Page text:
By Florence Curtis
As a Hispanist I’m always aware of Spain as a ‘special case’ when it comes to European history and culture. An art historian friend of mine once told me that if she came across a piece of medieval European art that didn’t fit any of the recognizable paradigms, she immediately thought it must be Spanish. You might be tempted to approach medieval Iberian literature in a similar way. The region boasts important works in Hebrew, Arabic, Castilian, Catalan, and other local languages that were hugely influential on each other as well as texts and cultures further afield, creating a unique and often baffling textual tradition. Even the briefest foray into Iberian architecture or gastronomy shows the legacy of the hundreds of years of cohabitation of people of all three of the Abrahamic faiths, known as convivencia, before that all came to an end with the Catholic King and Queen, Ferdinand and Isabella, in the fifteenth century.
Medieval Iberia represented the cultural—and geographic—margins of Europe. Yet for those after intellectual or spiritual kicks, the region was, paradoxically, not so much the periphery as the beating heart of Europe and the medieval European experience. In the twelfth and thirteenth centuries, Iberia was, to cite the late, great Alan Deyermond, an intellectual powerhouse. In schools such as those of Toledo in northern Castile, Jewish, Muslim, and Christian scholars worked together to translate classical philosophy and literature, including the works of Aristotle, for the first time since Antiquity. Well before Aristotle brought controversy to Paris in the late thirteenth century, his work was challenging beliefs in Iberia. Progressive intellectuals flocked to the Iberian Peninsula as the centre for philosophic and scientific study at a time when northern Europe was focused on law and theology.
With the scholars came pilgrims and soldiers, however. From the ninth century, Iberia boasted its very own pilgrimage route to Santiago de Compostela in the north west of the Peninsula, a destination of equal standing with Rome, Jerusalem, and Constantinople for the pious. The Way of Saint James, Camino de Santiago, took on increased significance in relation to the Reconquest, which began to gather serious momentum in the thirteenth century. For Christians all over Europe, Iberia was a land of miracles and transformation where the holy war against the Muslims was a kind of pilgrimage in itself, and closely connected with the activity of Saint James, who was also known as matamoros, ‘the Moor-slayer’. As such Iberia was a fundamental place for the defining of medieval European identity in relation to the East and Islam; still relevant for our understanding of the Europe of today.
The earliest European history of a nation in the vernacular was Iberian. This relatively little-known Castilian document was completed under the direction of Alfonso X (1221-1284), a great patron of culture and son of the champion of the Reconquest, Ferdinand III. Alfonso envisioned the Iberian territories he held as a nation, which he called Espanna, and had designs on empire in North Africa and beyond. Known for his great respect for Arabic and Jewish scholars who, certainly in the case of the latter, fomented the use of Castilian as a language of culture as opposed to Latin, Alfonso’s focus was the promotion of Christian Castilian hegemony. It is Alfonso’s incipient nation-building in the aftermath of centuries of religious and civil warfare that, not without some irony, paved the way for the rise of the rigidly Catholic Spain of Ferdinand and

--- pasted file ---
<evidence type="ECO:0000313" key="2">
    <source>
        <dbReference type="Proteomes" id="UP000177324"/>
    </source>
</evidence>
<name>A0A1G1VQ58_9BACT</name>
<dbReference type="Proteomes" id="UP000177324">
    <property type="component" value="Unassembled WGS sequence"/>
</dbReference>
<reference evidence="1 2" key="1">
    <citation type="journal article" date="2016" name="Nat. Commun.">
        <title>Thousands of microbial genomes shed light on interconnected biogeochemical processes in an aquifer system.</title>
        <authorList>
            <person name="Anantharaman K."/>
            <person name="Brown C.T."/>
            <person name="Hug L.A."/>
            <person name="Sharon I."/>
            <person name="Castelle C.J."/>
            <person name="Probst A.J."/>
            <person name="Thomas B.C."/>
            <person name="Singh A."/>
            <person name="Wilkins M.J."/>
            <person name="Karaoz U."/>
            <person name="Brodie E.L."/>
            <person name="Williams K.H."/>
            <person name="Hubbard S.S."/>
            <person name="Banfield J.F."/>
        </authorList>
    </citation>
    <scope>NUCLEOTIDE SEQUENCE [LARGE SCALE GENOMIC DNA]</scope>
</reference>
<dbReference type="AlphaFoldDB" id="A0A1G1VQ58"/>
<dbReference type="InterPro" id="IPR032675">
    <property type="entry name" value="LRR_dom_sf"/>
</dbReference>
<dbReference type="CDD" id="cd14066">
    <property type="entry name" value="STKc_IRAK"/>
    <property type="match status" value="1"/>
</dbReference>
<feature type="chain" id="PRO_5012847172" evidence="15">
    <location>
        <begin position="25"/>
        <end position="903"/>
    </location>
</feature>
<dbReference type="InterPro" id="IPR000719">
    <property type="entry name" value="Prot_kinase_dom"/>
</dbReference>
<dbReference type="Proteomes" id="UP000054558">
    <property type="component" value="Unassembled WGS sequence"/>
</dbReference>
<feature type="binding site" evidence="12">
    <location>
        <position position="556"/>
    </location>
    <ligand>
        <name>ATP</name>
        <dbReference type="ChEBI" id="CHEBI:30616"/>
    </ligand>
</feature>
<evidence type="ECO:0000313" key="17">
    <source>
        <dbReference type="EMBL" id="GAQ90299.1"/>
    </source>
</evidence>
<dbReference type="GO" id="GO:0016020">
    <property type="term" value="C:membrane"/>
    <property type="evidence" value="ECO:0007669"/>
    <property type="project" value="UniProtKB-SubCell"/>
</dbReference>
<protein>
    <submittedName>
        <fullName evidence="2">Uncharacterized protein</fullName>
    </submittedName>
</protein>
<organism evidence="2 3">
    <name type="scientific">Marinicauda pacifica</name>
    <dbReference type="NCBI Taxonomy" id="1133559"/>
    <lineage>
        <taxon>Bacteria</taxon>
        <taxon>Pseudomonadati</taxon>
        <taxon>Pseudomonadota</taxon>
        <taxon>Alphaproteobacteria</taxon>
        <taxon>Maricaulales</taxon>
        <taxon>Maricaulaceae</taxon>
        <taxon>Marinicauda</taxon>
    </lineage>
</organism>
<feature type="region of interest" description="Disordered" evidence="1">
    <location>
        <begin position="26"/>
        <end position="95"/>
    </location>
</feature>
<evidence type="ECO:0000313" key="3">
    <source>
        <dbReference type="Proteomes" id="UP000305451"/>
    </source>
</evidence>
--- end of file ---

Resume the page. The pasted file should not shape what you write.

Isabella with its Inquisition, and, in the twentieth century, the reinterpretation of their legacy under the fascist dictator Franco.
Europe, now broadly secular, is still struggling to define its relationship with Islam. The recent and horrifying onslaught of the so-called Islamic State is, in some corners, fuelling anti-Muslim and anti-immigration sentiment. Hindering, rather than helping discussion is the common assertion that IS are “medieval” in their destructive and brutal approach to State-building, the most recent of which came from the Prime Minister at the Commons debate on whether or not to bomb Syria.
As writers such as Kevin McDonald and John Terry have argued, IS’s strategy is not medieval. On the contrary, it is largely the product of modern approaches to the State that seek to eradicate the cultural and religious differences and fragmented centres of power that were the general medieval norm—and are so well illustrated by the paradoxes of Spanish convivencia. To refer to IS as “medieval” is a misguided battlecry, serving above all to divert attention from the group’s ideology, which so urgently needs countering. Moreover, it should not be forgotten that medieval Islamic society was incredibly advanced intellectually and culturally when compared to Christian Europe. Europe’s progress is the result of a shared cultural and linguistic heritage that we can draw on to unite, rather than divide, us.